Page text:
Hamlet Symbols and Motifs
by William Shakespeare

Ears and Hearing

A major motif in Hamlet is the idea that words cannot be trusted, but can corrupt an individual’s thinking or actions as they enter through the ears. Claudius poisons the old king by pouring the poison into the king’s ear, and his primary skill is manipulating others with lies that they hear from him. Hamlet uses the image of ears and hearing multiple times in urging his mother to repent of marrying Claudius, and he tells Horatio, “I have words to speak in thine ear will make thee dumb.” Of his father’s murder, he notes that “the whole ear of Denmark” is “rankly abused.”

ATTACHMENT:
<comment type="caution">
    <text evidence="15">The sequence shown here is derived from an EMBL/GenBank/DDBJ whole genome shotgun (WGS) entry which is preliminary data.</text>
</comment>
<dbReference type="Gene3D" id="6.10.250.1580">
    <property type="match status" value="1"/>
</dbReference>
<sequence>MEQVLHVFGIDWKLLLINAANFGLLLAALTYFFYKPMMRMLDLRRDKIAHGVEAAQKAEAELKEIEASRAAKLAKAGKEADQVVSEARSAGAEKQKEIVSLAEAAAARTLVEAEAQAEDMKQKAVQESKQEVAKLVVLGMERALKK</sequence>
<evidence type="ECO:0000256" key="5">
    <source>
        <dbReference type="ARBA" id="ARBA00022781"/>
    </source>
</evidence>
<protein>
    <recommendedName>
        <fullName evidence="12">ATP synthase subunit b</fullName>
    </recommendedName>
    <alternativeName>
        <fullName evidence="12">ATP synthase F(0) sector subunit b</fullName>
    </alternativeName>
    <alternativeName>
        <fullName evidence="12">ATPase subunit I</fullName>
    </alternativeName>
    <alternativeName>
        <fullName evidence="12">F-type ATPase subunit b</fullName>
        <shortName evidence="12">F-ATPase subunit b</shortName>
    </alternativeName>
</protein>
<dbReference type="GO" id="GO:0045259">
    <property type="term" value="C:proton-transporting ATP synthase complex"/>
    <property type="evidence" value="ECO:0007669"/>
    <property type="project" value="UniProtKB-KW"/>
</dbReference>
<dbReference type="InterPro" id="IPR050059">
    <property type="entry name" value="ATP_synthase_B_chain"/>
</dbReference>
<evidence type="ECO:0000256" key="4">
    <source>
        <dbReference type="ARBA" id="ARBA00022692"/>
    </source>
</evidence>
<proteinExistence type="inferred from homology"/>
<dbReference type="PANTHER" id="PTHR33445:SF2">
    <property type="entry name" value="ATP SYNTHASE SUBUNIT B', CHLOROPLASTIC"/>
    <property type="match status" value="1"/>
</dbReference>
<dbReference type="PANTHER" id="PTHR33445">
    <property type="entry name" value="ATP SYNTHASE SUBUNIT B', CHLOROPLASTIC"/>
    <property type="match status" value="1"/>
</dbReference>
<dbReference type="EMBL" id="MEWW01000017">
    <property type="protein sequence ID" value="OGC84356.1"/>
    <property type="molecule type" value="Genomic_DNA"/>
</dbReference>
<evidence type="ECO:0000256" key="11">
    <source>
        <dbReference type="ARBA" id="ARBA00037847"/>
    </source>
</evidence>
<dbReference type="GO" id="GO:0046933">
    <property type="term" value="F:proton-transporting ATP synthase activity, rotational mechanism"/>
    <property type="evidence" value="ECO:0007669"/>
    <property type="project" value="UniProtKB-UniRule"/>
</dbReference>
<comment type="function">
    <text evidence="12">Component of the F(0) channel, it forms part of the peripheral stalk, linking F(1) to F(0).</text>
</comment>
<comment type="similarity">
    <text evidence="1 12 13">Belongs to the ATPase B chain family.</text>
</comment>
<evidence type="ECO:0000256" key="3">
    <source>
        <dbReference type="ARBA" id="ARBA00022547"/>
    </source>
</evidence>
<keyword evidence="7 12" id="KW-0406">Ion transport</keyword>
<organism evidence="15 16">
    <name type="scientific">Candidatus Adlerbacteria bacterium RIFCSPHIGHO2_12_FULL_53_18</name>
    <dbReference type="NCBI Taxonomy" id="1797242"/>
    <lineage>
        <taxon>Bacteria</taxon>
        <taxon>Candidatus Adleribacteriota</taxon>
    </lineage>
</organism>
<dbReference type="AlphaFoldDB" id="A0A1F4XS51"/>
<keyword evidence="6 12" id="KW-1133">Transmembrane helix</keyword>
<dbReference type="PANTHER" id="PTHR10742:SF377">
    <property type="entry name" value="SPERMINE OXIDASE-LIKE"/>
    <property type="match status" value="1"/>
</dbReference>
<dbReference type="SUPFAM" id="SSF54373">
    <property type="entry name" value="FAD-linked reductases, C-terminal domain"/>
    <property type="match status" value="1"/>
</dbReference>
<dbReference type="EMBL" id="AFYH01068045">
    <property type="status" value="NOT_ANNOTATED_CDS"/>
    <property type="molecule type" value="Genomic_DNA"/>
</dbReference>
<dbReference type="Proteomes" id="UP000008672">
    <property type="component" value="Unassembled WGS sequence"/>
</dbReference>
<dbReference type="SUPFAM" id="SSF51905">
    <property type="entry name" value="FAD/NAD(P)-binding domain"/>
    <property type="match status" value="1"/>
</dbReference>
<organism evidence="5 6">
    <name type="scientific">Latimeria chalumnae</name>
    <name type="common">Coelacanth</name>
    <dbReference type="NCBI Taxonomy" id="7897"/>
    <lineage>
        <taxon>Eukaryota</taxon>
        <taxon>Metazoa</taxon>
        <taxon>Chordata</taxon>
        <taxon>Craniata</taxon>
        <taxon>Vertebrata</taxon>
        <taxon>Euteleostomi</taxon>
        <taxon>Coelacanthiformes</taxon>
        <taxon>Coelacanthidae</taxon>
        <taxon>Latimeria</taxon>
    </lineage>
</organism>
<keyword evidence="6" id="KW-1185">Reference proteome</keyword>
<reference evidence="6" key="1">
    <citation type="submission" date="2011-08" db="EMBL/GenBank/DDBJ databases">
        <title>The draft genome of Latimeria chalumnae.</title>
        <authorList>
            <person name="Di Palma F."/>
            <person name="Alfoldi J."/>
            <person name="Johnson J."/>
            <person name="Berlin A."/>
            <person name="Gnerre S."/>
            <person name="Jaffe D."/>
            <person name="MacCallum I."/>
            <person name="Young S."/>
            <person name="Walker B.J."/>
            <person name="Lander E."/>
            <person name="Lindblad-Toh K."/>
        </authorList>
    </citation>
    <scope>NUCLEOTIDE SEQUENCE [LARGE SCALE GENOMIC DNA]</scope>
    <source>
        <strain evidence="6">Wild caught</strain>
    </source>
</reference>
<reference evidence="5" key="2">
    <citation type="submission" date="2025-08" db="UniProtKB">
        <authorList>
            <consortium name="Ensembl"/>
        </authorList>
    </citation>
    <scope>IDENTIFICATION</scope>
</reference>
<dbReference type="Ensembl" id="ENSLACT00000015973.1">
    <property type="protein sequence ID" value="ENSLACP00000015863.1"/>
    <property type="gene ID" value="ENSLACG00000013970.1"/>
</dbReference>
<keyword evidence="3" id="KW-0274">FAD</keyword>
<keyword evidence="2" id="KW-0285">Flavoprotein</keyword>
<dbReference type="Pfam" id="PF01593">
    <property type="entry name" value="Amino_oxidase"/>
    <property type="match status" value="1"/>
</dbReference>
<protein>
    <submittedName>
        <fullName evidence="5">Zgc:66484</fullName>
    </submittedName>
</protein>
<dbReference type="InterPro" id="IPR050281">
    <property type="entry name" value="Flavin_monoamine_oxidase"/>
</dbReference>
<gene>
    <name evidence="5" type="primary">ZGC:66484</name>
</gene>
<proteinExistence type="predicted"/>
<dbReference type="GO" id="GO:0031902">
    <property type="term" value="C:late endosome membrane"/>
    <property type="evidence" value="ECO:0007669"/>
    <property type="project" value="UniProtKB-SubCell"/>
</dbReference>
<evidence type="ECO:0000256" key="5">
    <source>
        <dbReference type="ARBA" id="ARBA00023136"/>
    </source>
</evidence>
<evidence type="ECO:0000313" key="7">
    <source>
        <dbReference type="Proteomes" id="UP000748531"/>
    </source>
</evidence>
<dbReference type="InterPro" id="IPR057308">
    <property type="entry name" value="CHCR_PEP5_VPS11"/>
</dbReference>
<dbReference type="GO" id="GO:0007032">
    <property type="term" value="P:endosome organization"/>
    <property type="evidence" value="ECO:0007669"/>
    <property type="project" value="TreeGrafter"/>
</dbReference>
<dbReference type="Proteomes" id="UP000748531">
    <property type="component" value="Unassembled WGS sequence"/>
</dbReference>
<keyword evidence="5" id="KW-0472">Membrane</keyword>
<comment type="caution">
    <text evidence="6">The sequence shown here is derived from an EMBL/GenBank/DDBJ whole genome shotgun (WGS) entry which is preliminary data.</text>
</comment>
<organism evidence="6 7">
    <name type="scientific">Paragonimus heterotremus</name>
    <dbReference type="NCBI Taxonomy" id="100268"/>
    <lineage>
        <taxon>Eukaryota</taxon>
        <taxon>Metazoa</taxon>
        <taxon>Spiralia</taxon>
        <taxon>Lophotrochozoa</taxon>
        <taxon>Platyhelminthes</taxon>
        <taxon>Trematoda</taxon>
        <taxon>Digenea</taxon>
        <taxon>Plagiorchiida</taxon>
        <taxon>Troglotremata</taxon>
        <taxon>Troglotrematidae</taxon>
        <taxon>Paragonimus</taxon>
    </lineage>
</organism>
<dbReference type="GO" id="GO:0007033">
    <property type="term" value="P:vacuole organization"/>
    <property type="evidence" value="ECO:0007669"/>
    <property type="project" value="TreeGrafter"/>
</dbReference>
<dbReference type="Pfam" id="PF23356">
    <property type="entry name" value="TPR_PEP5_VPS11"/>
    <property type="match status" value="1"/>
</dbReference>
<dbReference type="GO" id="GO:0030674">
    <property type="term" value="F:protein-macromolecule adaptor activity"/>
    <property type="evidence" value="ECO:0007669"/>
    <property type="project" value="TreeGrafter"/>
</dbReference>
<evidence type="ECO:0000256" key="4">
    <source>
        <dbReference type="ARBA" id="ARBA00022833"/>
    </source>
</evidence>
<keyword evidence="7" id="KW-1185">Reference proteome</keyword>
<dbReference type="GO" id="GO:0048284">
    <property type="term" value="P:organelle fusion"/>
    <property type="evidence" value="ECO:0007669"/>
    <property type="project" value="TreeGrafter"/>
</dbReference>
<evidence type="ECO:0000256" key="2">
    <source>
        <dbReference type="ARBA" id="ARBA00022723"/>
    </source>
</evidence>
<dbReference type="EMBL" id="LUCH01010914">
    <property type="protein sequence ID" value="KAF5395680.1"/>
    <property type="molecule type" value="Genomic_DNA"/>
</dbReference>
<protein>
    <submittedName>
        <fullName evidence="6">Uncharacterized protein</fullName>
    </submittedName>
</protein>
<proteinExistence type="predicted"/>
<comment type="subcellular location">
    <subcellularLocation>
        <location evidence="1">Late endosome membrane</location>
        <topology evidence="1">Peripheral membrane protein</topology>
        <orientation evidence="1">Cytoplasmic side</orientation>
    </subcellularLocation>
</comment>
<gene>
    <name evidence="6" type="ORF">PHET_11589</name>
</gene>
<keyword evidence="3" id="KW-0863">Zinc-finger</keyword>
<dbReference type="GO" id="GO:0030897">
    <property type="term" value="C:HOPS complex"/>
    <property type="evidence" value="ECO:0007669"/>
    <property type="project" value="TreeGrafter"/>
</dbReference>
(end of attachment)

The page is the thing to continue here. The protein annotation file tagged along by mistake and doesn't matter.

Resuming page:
The theme of incest is never played out explicitly in Hamlet, but it arises nevertheless in three primary relationships: Claudius and Gertrude, Hamlet and Gertrude, and Laertes and Ophelia. Claudius and Gertrude were brother- and sister-in-law before they married; while the relationship may not be incestuous in a legal sense, it seems to be in a moral one. Hamlet’s fixation on Gertrude’s sex life with Claudius also seems to point toward a repressed incestuous desire in Hamlet himself.

Meanwhile, Laertes’ advice to Ophelia does not read as altogether innocent; his language is sexually explicit and he, like Hamlet with Gertrude, seems far too interested in what Ophelia gets up to in the bedroom. Laertes’ leaping into Ophelia’s grave to hold her in his arms may also indicate a feeling for her that is not entirely brotherly.

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